Welcome to North Dakota

This is my first visit to North Dakota.  I imagined a desolate land where towns were few and far between.  Not so!  With all the trucks and building I’ve seen, it’s clearly thriving.  There are prosperous farms and villages, lovely grasslands and verdant valleys.  We’ve left the ochres and browns of Montana and moved onto a crazy quilt of soft yellow and green fields. And while I’m sure much of the year it is frigid, today it was H-O-T.  So hot it was unpleasant to take photographs, let alone get outside to draw.

I saw many places I would have liked to stop and sketch.  The new red roof and fresh white building was a lovely contrast to the surrounding yellows and greens of the tiny hamlet of Amidon.

Amidon ND

Everywhere there are fields full of hay rolls – is that what they’re called, or is there another name? Whizzing past these fields in the car, the rolls don’t look too large, but I’ve seen them on semi-trucks and two abreast in the back make for a very wide load! I’m also seeing a field of hay rolls as a possible subject for a perspective lesson in November.  Look out perspective students!


There was a field full of buffalo.  I would have liked to have gotten a picture, but there was, believe it or not, too much traffic to stop.   I’ve encountered much more traffic in North Dakota than Montana.  I love learning about new places!


    1. Thanks for asking, Susanne. I’m using a Stillman and Birns Epsilon sketchbook. I quite like the way it takes both ink and watercolor. For individual drawings I use Arches 140 lb hot press,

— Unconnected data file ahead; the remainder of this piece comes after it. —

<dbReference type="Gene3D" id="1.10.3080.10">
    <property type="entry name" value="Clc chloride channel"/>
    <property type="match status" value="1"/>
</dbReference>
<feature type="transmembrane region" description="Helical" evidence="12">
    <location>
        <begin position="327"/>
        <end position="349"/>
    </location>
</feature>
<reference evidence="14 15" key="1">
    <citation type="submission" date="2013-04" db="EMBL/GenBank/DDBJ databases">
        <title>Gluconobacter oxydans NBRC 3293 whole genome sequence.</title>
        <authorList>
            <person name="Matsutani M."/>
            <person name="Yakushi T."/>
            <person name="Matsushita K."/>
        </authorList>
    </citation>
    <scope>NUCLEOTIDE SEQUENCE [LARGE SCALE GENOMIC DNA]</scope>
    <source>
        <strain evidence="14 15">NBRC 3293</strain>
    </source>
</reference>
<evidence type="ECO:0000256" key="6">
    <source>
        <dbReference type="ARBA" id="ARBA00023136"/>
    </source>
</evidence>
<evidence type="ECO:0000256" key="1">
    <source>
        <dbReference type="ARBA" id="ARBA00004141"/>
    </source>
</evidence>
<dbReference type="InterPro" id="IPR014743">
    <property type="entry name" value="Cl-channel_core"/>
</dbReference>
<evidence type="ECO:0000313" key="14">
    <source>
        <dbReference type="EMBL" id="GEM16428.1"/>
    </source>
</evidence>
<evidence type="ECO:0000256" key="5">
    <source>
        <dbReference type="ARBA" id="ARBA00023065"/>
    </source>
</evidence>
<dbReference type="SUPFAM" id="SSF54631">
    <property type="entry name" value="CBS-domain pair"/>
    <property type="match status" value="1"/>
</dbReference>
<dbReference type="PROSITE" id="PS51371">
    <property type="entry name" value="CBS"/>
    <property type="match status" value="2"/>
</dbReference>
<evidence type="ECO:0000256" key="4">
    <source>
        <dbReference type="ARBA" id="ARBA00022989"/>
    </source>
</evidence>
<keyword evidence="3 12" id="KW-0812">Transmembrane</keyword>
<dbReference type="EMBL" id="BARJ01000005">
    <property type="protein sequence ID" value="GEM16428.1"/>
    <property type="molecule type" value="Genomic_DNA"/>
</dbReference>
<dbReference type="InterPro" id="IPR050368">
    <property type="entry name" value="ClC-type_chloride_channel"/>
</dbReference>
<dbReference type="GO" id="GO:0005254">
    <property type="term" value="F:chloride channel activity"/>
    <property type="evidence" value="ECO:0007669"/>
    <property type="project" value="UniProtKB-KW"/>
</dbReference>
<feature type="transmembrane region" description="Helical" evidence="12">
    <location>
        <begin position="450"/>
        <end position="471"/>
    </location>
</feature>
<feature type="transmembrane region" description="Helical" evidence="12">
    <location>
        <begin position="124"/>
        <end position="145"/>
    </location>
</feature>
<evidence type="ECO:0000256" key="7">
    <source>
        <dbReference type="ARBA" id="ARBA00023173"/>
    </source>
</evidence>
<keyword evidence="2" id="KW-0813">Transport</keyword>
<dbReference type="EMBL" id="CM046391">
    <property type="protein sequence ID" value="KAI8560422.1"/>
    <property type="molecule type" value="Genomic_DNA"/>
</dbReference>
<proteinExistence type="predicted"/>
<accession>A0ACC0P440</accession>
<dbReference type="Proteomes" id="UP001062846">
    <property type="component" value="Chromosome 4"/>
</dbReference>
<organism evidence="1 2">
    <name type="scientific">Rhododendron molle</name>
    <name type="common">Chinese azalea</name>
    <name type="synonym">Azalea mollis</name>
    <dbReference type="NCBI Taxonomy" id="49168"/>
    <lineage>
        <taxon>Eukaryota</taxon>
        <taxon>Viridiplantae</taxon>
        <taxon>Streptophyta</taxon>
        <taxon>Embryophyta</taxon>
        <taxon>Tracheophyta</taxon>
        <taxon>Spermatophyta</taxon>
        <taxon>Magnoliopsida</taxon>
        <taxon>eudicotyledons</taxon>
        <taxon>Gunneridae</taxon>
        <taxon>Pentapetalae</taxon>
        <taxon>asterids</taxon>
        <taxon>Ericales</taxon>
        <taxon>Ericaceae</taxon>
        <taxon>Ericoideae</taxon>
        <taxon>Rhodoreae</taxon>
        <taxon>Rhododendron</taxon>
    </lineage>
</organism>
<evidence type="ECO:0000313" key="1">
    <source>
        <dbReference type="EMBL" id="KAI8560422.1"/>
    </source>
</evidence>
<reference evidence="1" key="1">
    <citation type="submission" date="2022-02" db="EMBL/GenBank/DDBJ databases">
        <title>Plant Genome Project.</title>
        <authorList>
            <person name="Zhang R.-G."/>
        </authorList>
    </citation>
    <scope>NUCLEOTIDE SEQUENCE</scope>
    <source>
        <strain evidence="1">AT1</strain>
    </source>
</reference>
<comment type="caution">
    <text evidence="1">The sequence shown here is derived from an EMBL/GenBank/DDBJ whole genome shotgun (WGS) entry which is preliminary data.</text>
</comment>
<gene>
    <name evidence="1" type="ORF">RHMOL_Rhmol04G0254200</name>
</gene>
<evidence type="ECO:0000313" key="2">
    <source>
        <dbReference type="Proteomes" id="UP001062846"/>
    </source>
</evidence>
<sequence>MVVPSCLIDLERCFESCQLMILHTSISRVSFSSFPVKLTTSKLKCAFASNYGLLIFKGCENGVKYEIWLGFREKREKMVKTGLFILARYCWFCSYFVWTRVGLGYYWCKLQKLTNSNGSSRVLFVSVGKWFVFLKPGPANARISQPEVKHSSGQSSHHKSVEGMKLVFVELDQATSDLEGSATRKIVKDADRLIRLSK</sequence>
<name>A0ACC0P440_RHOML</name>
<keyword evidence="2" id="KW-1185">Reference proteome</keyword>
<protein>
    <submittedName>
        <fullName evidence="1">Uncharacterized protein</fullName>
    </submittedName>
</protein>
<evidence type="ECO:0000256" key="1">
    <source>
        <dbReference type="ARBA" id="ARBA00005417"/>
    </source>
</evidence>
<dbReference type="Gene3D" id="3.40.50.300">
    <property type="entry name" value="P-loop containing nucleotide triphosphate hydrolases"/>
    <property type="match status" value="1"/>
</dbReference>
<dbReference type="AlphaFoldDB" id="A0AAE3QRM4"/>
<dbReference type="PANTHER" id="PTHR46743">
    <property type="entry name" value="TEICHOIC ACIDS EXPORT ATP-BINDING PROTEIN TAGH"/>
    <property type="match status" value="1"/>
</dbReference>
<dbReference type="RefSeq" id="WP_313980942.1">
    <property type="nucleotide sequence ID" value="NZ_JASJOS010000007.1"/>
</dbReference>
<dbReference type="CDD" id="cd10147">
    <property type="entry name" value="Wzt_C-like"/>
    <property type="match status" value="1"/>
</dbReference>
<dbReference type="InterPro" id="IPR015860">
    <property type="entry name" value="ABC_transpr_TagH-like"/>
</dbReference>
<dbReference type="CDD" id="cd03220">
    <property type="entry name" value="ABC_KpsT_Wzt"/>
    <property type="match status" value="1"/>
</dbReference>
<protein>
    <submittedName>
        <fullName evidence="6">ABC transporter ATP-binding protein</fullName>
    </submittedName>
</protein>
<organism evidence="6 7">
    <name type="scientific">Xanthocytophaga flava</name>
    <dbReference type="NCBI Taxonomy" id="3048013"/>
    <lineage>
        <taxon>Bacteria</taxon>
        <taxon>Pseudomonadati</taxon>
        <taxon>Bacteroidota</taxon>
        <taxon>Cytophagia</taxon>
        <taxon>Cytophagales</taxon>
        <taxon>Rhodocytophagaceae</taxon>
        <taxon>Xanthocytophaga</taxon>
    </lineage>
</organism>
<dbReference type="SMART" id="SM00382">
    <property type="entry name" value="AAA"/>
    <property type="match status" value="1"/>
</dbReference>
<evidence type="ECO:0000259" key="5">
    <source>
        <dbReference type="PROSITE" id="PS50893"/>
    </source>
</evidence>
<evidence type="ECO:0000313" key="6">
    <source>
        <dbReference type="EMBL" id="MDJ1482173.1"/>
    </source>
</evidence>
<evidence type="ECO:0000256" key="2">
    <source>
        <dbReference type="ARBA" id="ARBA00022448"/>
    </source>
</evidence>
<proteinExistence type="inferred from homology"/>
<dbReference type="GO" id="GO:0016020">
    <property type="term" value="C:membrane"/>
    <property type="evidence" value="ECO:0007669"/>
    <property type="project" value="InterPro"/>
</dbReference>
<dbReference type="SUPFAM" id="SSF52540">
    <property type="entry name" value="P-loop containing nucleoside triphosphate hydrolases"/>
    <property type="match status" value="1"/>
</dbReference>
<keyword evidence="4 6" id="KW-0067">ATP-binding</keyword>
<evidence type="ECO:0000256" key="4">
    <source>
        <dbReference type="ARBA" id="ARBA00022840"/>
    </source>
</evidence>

1. Hay rolls are usually called ’round bales’. They come in different sizes, but usually weigh 7-800 pounds. Lady farmers love them because nobody is going to expect you to pick one up; you move it with a tractor with hay spears attached to the front bucket. Another advantage is that you don’t have to feed as often. Rather than making a daily run through winter fields with a hay truck, you place one of these big bales in a circular bale feeder and forget about it for at least a week (depending on the number of livestock being fed).

    I’ve been following your blog for a few months now, and have been thoroughly enjoying the drawings, insights, and mini-lessons. Thank you. Pen and ink is a favorite medium. This road trip is also of great interest because you are crossing territory that I have explored only from the air. The stretch of 85 that leads to Amidon looks very interesting. Of course, now I am intensely curious as to where you might be headed next!

    Looking forward to the lesson in bale perspective.

    1. Thank you so much for the great information about hay bales. And thank you too for reading my blog. It’s more fun to write and share this trip with others when I get feedback.

Leave a Reply to Paula Ensign Cancel reply

Fill in your details below or click an icon to log in:

WordPress.com Logo

You are commenting using your WordPress.com account. Log Out /  Change )

Google photo

You are commenting using your Google account. Log Out /  Change )

Twitter picture

You are commenting using your Twitter account. Log Out /  Change )

Facebook photo

You are commenting using your Facebook account. Log Out /  Change )

Connecting to %s